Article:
In a statement, BlackBerry said it would cooperate with the authorities, but the company has refused to answer specific questions since then.
“We feel for those impacted by recent days’ riots in London,” said Patrick Spence, the company’s managing director of global sales and regional marketing. “We have engaged with the authorities to assist in any way we can. As in all markets around the world where BlackBerry is available, we cooperate with local telecommunications operators, law enforcement, and regulatory officials.”
Police can require RIM to hand over data under section 49 of the U.K.’s Regulatory of Investigatory Powers Act, allowing them to analyze the flow of messages and track down the specific BlackBerry handsets from which the inflammatory messages originated. Since individuals need a service plan to use BBM, the police can then trace users’ identities via their network provider.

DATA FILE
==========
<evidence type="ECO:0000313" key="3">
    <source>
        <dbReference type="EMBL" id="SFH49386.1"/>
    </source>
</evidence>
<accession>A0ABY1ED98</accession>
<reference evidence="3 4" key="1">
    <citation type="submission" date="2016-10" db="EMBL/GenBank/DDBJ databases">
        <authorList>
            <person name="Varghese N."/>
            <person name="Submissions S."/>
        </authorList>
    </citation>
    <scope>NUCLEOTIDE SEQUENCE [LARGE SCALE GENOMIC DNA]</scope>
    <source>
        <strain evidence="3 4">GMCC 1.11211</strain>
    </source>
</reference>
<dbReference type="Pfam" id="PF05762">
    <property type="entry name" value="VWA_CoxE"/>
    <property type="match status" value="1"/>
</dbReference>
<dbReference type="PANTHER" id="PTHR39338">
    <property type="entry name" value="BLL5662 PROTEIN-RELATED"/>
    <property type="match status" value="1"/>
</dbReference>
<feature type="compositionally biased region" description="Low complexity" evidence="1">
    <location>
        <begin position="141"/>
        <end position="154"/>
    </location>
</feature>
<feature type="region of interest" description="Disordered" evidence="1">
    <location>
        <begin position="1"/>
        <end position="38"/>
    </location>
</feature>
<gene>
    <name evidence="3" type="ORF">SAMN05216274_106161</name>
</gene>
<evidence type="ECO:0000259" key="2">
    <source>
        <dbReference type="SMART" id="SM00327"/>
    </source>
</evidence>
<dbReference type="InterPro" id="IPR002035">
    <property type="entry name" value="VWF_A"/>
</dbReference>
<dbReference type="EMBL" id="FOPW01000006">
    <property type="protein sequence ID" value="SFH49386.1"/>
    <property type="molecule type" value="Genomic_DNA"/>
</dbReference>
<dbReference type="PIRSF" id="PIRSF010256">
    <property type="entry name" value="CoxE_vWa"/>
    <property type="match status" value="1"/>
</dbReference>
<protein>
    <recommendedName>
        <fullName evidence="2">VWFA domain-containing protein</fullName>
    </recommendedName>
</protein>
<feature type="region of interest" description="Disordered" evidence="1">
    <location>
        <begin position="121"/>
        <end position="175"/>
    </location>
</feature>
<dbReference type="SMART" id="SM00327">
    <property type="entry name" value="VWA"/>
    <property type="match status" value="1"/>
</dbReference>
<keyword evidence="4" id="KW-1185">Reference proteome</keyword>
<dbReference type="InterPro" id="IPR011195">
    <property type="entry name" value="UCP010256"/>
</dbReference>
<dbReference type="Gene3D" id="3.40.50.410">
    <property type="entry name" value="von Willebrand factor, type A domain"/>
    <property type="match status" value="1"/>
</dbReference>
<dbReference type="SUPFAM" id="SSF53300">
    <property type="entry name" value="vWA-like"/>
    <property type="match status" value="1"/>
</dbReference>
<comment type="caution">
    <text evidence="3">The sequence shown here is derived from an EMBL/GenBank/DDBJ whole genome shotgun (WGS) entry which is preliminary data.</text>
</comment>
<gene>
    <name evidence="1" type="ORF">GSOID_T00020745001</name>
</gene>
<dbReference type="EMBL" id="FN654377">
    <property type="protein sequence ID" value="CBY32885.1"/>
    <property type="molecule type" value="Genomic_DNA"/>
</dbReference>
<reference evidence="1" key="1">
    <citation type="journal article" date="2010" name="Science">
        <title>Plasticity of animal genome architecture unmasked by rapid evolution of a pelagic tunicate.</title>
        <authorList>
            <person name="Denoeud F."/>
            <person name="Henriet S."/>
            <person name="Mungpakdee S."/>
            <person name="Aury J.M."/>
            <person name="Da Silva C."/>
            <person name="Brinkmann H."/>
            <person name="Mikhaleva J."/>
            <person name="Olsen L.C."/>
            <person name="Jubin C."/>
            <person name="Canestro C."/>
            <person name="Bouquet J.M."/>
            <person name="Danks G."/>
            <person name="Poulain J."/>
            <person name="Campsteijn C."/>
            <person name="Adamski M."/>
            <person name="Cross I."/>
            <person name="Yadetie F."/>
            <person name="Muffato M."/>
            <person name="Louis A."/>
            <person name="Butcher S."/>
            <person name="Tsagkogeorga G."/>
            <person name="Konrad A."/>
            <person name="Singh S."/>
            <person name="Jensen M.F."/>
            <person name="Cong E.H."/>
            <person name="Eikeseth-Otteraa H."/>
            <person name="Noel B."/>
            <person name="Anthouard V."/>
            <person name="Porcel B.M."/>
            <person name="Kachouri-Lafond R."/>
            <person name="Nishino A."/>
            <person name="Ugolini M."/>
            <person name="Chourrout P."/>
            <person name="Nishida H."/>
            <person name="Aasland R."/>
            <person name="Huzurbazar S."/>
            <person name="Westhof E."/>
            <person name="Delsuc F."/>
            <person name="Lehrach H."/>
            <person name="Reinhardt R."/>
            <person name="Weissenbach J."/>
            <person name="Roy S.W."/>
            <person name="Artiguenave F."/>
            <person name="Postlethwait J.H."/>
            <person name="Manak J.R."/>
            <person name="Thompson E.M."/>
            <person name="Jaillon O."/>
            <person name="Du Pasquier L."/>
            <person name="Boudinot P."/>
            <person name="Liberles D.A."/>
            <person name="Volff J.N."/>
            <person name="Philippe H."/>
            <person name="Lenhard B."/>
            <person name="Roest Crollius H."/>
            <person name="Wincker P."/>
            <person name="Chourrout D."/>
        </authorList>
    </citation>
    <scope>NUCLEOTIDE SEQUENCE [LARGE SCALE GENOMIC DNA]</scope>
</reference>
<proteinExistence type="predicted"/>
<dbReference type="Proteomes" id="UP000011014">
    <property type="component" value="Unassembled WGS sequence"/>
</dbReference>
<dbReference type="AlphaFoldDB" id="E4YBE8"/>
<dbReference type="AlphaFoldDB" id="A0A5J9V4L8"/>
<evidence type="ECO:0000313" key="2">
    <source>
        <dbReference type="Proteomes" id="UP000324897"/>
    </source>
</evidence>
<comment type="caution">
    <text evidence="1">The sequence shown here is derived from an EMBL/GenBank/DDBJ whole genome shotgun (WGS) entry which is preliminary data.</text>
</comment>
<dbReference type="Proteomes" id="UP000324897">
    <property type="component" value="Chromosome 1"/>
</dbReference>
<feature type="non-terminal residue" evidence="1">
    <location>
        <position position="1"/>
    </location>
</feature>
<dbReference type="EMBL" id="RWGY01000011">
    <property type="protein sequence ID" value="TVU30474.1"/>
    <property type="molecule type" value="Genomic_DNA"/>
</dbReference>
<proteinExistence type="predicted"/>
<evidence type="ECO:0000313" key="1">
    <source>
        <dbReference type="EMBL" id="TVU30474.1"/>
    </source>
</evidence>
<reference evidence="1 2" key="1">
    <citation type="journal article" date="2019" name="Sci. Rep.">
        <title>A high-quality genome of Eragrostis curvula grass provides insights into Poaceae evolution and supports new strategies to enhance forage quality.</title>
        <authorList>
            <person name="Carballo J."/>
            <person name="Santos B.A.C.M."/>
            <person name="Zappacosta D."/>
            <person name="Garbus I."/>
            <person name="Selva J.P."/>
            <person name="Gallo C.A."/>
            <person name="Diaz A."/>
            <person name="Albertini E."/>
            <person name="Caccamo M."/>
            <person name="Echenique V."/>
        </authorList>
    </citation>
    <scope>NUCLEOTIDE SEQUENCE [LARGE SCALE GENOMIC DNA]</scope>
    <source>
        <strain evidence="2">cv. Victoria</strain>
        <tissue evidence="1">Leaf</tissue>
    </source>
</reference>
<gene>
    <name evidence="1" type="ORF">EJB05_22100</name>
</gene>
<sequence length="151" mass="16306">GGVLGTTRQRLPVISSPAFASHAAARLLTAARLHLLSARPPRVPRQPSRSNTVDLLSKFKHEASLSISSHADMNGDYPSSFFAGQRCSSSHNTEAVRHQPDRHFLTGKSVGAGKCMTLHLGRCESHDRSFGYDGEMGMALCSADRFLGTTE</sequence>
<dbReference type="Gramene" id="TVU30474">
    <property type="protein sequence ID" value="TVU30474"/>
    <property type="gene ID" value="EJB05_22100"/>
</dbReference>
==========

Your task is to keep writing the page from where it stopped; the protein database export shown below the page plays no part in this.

Cell-phone operators in Britain keep location data from handsets, as well as call and text records, for at least a year so that they can comply with RIPA requests from law enforcement agencies. Another less-well-known provision, section 54 of the same act, prevents those responding to RIPA requests from revealing that they are doing so.
So BlackBerry’s refusal to answer specific questions, which has led to reports suggesting that messages cannot be traced and that techno-savvy teenagers had outwitted the police by using BBM, is more likely evidence that the company is cooperating.
While RIM has not disclosed whether its U.K. servers archive messages, most industry experts and lawyers believe that they do this to comply with RIPA, and that the police are already sifting through the data to help them identify and track down those involved in the recent violence.